Home » Gardening in Small Spaces

Gardening in Small Spaces

Landscaping Information: Gardening in Small Spaces

There’s a big trend for baby boomers downsizing and some of the younger generations wanting their gardens to be more for entertainment or retreat. Gardeners with limited space should choose plants that will provide as much added value as possible, such as interesting bark, flowers, fruit, good fall color, fragrance as well as structure and texture. Limited space means the plants gardeners choose have both function and beauty, and it’s important to team shrubs with annuals, perennials, ornamental grasses as well as small trees and topiaries. In a small-scale garden


Capitalize on Containers

The popularity and versatility of container gardening is a trend that can work in any type of landscape, but is especially helpful in small outdoor spaces. There’s something about a container filled with plants of varying colors, textures, and forms that’s timelessly appealing and irresistible. With just a few plants, homeowners can transform even the smallest porch or patio. Uses containers as structural elements and landmarks to indicate the presence of a pathway, entrance or other strategic feature.

Hardy Water Plants:

Iris, rushes, cattail, sweet flag, ribbon grasses or other hollowed stemmed plants should be left in place. Do not cut back any foliage until spring. If these plants are cut back in the fall, the hollowed stems may fill with water and could rot the crown of the plants. Hardy marginal plants that are planted in a bog garden should be left in the garden all year. Winterizing potted marginal plants depends on the depth of your pond. If your pond is 18” or deeper, pots should be moved to the deepest end of the pond after the frost has killed the foliage. If your pond is less than 18” deep it is likely to freeze solid and the plants should be brought inside and set in a water tub.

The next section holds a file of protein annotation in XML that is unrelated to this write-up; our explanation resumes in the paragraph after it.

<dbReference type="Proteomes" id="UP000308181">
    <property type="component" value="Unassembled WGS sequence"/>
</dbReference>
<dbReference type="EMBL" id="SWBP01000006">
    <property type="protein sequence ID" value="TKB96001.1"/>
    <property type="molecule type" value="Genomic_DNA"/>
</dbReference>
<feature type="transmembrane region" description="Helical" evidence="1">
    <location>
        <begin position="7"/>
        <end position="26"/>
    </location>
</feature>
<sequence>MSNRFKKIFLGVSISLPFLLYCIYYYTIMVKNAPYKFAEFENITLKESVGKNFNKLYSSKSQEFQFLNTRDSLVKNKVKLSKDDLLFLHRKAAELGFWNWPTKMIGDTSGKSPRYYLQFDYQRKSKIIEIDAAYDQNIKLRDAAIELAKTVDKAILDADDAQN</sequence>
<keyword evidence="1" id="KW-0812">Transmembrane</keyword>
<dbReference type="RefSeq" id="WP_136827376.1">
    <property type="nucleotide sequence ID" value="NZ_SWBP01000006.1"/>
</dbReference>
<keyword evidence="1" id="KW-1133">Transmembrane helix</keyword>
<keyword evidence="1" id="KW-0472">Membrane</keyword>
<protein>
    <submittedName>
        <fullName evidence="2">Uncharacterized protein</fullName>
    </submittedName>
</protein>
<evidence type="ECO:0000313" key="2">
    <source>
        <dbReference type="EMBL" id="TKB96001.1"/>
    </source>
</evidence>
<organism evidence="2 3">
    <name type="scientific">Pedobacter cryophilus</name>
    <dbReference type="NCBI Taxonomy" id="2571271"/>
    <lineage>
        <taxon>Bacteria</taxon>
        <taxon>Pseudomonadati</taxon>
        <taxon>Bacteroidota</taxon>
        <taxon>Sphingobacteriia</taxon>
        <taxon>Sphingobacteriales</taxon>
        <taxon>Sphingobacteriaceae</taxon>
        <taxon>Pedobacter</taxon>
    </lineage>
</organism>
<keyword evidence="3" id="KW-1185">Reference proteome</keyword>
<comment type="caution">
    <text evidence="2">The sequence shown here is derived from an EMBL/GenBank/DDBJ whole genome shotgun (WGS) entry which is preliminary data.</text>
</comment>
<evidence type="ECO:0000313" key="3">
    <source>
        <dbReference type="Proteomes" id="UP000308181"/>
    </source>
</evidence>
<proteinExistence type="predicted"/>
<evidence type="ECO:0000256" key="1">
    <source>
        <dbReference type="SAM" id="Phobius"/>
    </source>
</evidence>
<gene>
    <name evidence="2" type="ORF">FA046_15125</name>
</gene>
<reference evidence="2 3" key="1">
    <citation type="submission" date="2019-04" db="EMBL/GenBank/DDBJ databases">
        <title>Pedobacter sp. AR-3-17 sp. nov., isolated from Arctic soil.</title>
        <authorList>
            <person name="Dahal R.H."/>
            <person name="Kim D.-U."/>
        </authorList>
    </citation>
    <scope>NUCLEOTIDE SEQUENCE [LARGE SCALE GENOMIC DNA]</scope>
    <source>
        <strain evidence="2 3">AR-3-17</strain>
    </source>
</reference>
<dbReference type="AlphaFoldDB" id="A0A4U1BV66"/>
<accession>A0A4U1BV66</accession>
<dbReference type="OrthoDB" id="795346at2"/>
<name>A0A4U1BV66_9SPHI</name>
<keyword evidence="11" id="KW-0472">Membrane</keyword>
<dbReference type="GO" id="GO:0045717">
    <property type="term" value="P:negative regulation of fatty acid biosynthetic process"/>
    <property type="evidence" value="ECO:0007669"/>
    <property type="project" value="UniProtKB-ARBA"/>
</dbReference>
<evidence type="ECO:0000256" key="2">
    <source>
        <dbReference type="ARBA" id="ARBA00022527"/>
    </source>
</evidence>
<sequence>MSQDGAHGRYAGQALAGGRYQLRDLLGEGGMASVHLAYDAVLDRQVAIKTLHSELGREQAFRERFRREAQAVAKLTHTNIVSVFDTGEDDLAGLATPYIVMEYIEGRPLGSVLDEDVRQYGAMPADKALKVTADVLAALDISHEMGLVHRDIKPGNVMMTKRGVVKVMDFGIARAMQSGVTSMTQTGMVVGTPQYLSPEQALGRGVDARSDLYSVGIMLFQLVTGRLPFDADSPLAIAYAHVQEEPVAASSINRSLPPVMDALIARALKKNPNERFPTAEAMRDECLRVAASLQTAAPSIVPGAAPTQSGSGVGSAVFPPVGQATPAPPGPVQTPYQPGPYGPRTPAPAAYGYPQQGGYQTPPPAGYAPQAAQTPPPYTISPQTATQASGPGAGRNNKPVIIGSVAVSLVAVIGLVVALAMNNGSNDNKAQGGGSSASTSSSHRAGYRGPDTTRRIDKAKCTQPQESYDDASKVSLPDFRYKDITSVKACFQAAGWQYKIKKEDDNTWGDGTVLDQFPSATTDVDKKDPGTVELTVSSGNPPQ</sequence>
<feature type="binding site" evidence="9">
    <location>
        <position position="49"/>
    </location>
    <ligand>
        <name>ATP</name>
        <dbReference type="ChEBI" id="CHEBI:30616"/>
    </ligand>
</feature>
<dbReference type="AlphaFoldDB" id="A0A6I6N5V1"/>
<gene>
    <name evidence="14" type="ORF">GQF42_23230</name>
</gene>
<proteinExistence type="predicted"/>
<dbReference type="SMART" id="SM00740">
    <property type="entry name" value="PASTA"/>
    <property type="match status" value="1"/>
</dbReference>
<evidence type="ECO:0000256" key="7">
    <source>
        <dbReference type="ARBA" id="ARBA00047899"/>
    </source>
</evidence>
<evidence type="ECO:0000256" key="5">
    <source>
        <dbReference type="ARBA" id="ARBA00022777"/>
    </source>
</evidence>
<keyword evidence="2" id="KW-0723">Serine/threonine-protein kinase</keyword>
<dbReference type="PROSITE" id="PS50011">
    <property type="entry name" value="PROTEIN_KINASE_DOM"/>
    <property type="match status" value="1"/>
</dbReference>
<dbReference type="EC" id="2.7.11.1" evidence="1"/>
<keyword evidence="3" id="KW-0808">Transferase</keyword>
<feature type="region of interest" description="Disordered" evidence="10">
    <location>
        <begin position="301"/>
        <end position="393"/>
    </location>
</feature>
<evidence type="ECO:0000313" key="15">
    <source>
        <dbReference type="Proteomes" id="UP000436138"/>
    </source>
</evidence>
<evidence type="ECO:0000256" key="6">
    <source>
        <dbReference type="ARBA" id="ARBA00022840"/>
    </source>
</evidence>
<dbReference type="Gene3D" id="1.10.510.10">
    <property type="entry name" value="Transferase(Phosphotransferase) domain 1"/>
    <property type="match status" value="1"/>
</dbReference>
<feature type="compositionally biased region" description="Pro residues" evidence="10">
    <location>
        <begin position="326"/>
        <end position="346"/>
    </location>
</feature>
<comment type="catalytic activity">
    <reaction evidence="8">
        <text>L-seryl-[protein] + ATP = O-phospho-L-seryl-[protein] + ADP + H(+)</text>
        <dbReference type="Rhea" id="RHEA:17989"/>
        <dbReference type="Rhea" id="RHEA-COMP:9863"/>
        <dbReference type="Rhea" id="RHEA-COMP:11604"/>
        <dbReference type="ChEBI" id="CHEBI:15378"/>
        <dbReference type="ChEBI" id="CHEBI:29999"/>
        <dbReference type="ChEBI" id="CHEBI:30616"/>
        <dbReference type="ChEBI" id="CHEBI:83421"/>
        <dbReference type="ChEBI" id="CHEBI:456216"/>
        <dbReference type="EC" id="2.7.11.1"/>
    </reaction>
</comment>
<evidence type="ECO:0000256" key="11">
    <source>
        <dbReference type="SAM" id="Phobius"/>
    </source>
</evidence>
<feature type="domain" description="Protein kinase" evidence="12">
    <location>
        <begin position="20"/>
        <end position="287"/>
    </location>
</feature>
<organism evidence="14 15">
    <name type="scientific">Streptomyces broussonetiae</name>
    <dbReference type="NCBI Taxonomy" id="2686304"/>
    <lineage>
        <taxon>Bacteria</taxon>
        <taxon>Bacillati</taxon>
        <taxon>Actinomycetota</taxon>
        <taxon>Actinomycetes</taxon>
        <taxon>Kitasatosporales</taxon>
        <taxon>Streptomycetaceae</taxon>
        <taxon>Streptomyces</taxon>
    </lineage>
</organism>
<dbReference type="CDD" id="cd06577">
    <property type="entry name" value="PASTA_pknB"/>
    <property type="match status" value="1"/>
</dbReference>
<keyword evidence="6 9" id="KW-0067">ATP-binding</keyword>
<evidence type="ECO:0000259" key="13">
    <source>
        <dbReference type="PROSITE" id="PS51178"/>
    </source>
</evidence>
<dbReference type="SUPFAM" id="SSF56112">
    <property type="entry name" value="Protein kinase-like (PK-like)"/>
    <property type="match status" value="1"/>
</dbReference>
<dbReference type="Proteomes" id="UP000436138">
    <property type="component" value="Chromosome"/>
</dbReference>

Tropical Plants:

These plants must be removed from the pond before the first frost. They do best in a water temperature of 65-70 degrees. Umbrella palms, palms, papyrus, parrot feather, taro and canna are a few tropical plants that make nice house plants on a window sill or may be kept in a tub of water. Remove any dead foliage and all seed heads to help them make it through winter.

Oxygenators or Submerged Plants:

The oxygenators or submerged plants should be left fully submerged and weighted down at the deepest end of the pond. They must be kept under the ice line.

Leave a Reply